Keynote Speakers

Speaker I

Professor R. J. (Dick) Haynes
Soil and Environmental Science, School of Land Crop and Food Sciences/CRC CARE,
The University of Queensland, St Lucia, Queensland

Professor Haynes works in the areas of soil and environmental science. His present research interests are in the use and recycling of industrial, agricultural and municipal wastes and minimising their effects on the environment. He has extensive experience having worked as both an applied research scientist and as a university professor and has worked in New Zealand, South Africa and Australia. He has published over 170 original research papers in international journals, over 20 review papers in international volumes as well as many conference and extension papers and contract reports. He has been an invited keynote speaker at 7 international conferences and has served on the editorial board of 4 international research journals. He has acted as principal supervisor and co-supervisor of PhD, MSc and honours students in both South Africa and Australia. Professor Haynes has carried out research in commercial horticultural, pastoral, arable and forestry production as well as in small-holder semi subsistence agriculture. He has also worked on bioremediation of soils contaminated with organic pollutants, rehabilitation of mined sites, application of organic and inorganic wastes to soils and the effects of heavy metal contaminants on soil processes. His research has been mainly in the areas of applied soil chemistry and soil microbiology/biology with links to soil physical properties and to pollution of air and water. He has specialised in working on applied problems and maintains strong links with industry. Major areas of research have included the role of grazing animals in the fertility of pastoral soils, N cycling and gaseous and leaching losses from arable and pastoral systems, soil quality and soil degradation under agricultural land use, effects of soil contaminants on soil processes, rehabilitation and remediation of contaminated, degraded and mined sites and use of wastes as soil amendments.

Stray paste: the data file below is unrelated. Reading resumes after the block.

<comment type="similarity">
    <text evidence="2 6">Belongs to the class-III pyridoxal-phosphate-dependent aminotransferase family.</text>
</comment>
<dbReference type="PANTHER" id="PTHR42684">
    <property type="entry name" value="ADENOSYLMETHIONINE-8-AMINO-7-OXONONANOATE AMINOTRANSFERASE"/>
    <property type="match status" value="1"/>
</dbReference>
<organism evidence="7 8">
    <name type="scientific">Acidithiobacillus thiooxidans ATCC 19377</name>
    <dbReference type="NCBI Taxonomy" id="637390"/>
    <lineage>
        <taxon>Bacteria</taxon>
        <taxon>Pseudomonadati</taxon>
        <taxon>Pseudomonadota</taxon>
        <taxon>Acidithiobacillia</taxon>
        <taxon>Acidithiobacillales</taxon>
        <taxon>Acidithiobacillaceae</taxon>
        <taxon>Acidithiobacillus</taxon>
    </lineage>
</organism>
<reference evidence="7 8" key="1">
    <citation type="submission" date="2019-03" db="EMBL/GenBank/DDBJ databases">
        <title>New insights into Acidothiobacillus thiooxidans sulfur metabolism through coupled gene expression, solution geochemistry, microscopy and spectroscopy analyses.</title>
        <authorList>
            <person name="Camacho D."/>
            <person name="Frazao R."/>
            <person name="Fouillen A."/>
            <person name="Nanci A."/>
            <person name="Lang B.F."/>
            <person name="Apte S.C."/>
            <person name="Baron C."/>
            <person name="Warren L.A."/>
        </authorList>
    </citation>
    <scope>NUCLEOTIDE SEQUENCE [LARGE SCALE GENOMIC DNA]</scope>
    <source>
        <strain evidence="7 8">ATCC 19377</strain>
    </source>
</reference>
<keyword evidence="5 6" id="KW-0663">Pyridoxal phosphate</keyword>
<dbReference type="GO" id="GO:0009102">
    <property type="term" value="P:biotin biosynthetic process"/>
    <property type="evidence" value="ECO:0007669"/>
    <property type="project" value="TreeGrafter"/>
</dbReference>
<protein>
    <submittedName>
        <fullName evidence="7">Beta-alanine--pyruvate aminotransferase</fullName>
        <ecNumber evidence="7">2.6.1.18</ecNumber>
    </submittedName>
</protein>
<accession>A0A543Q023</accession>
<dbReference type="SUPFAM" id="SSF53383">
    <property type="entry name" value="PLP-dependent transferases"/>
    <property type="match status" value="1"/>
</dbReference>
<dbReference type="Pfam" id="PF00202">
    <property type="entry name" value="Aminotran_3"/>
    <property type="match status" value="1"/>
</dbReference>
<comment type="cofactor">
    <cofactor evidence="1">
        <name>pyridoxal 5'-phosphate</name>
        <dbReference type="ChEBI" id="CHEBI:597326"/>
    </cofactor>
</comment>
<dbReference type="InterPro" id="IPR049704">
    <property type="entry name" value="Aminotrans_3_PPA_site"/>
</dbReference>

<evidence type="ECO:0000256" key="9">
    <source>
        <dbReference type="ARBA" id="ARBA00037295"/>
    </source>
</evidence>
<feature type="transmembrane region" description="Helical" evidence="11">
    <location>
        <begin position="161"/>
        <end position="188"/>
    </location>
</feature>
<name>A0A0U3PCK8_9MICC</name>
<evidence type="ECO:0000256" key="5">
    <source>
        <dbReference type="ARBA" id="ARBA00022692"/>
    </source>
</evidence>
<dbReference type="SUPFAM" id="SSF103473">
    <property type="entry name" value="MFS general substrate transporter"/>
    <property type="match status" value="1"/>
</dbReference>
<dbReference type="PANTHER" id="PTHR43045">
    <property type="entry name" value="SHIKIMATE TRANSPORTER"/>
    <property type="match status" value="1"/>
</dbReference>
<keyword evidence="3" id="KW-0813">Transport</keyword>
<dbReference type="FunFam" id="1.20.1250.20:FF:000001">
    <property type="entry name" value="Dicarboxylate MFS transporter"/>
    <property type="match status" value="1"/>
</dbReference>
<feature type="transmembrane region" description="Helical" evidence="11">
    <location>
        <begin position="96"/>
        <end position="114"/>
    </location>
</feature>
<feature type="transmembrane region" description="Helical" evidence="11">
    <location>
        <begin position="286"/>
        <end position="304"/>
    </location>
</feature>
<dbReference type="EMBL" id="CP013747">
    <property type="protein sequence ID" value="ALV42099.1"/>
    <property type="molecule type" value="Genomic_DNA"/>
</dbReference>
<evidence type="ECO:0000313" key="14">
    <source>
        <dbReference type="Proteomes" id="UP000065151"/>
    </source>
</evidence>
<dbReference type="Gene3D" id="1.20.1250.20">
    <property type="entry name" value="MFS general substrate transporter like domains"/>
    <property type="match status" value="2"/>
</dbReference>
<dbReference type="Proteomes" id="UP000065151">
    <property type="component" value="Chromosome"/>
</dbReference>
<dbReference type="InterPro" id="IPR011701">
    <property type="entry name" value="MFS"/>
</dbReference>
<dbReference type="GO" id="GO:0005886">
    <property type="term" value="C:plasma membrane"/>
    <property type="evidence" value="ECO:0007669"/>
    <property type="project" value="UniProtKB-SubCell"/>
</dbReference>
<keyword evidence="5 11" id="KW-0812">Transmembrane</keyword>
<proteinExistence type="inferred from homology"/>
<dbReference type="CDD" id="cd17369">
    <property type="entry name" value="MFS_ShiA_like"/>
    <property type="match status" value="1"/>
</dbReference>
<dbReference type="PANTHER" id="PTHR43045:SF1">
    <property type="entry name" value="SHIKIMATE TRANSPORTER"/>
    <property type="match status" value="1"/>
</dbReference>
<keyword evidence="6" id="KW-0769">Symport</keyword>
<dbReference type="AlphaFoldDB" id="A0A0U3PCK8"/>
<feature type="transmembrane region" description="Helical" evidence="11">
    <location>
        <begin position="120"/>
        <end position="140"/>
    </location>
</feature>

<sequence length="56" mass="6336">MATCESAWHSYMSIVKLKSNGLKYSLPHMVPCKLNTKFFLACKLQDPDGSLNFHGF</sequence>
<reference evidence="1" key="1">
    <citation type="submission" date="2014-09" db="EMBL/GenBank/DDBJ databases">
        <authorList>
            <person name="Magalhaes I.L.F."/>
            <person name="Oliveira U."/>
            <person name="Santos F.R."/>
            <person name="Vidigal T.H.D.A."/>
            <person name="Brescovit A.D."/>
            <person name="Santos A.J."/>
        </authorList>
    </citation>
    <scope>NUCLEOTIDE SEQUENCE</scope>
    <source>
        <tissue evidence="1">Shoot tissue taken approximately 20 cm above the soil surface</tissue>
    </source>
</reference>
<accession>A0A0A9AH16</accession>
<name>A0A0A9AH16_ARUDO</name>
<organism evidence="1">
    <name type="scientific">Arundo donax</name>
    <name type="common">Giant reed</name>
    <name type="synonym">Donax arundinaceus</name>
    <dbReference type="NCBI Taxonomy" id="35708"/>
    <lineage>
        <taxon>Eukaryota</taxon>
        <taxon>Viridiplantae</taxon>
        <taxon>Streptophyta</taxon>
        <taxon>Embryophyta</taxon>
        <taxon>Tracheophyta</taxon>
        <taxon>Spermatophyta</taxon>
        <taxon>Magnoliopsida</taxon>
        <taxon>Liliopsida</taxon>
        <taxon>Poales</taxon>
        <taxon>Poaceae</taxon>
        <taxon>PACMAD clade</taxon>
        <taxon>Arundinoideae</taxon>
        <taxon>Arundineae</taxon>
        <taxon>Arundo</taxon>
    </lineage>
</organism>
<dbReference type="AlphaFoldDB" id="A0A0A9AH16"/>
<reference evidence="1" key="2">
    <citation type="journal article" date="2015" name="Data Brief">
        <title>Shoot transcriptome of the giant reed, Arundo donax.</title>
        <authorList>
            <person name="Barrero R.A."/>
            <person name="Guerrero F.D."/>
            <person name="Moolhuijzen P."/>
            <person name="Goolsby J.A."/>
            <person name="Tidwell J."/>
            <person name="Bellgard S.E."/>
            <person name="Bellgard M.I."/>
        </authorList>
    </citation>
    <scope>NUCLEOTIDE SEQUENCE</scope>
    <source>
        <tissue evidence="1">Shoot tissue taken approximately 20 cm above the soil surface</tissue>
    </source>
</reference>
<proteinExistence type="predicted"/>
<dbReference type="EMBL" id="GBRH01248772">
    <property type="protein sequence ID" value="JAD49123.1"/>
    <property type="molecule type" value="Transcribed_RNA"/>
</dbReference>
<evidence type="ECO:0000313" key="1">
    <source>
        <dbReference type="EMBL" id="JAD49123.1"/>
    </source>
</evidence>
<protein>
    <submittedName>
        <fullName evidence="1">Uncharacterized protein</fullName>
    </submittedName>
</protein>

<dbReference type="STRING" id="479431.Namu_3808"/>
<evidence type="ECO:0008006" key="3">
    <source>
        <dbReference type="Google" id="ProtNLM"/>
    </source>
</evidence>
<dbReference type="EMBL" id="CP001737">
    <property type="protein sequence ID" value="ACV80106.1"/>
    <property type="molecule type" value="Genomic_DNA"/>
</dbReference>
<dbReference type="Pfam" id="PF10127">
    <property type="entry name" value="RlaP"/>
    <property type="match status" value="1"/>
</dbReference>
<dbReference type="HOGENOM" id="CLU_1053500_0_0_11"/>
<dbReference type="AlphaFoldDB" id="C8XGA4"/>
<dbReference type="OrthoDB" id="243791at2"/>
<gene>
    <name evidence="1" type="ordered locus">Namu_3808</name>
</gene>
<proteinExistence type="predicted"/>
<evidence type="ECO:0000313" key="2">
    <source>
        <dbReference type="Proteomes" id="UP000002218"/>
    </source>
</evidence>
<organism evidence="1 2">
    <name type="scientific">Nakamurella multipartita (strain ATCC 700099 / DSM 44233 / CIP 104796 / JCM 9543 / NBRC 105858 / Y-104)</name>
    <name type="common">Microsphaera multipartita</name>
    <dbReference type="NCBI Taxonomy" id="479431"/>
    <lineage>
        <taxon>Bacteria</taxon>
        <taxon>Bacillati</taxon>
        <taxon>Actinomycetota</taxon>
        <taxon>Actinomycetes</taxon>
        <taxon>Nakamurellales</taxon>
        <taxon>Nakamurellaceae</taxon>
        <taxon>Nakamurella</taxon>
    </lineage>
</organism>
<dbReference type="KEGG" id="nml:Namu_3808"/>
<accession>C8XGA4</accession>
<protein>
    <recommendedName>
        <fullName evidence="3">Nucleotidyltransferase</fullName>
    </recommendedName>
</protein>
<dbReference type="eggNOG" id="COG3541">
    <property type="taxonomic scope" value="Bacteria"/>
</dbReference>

Speaker II

Prof. Rodney Stewart
Griffith University, Queensland, Australia

Rodney Stewart is a Professor in the School of Engineering based at Griffith University, Gold Coast City, Queensland Australia. He is a specialist in engineering and environmental management research, particularly related to intelligent water and energy networks and digital utility sector transformation. He is currently leading or completed water end use studies covering potable-only water supply schemes, dual supply schemes and internally plumbed rain tank schemes. He was appointed as a National Water Commission Fellow in 2011 to verify the end use potable water savings achievable from a range of contemporary water supply schemes. More recently, his work is exploring the residential end use water-energy nexus as well as the development of intelligent algorithms for managing distributed battery storages in smart electricity grid networks. Professor Stewart has published over 200 research articles and received over AUD$5 million in competitive research funding as first chief investigator.

Speaker III

Assoc. Prof. YU Liya E.
Department of Civil and Environmental Engineering, National University of Singapore

Dr. Yu's teaching and research interests focus on air quality and aerosol sciences, with emphasis on characterization of aerosols emitting from combustion sources, and behavior of oxygenated organic compounds in atmospheric particulates, in particular, processes of photooxidation and chemical transformation of dicarboxylic acids. Dr. Yu's research group also strives to better understand impacts of transboundary biomass burning smoke on urban atmospheric environment.
In collaboration with Yong Loo Lin School of Medicine at NUS, Dr. Yu expands her research interests to explore potential health effects of engineered nanomaterials. Dr. Yu also works with a multi-disciplinary team at NUS to examine potential impacts of engineered nanomaterials on environment and biological systems.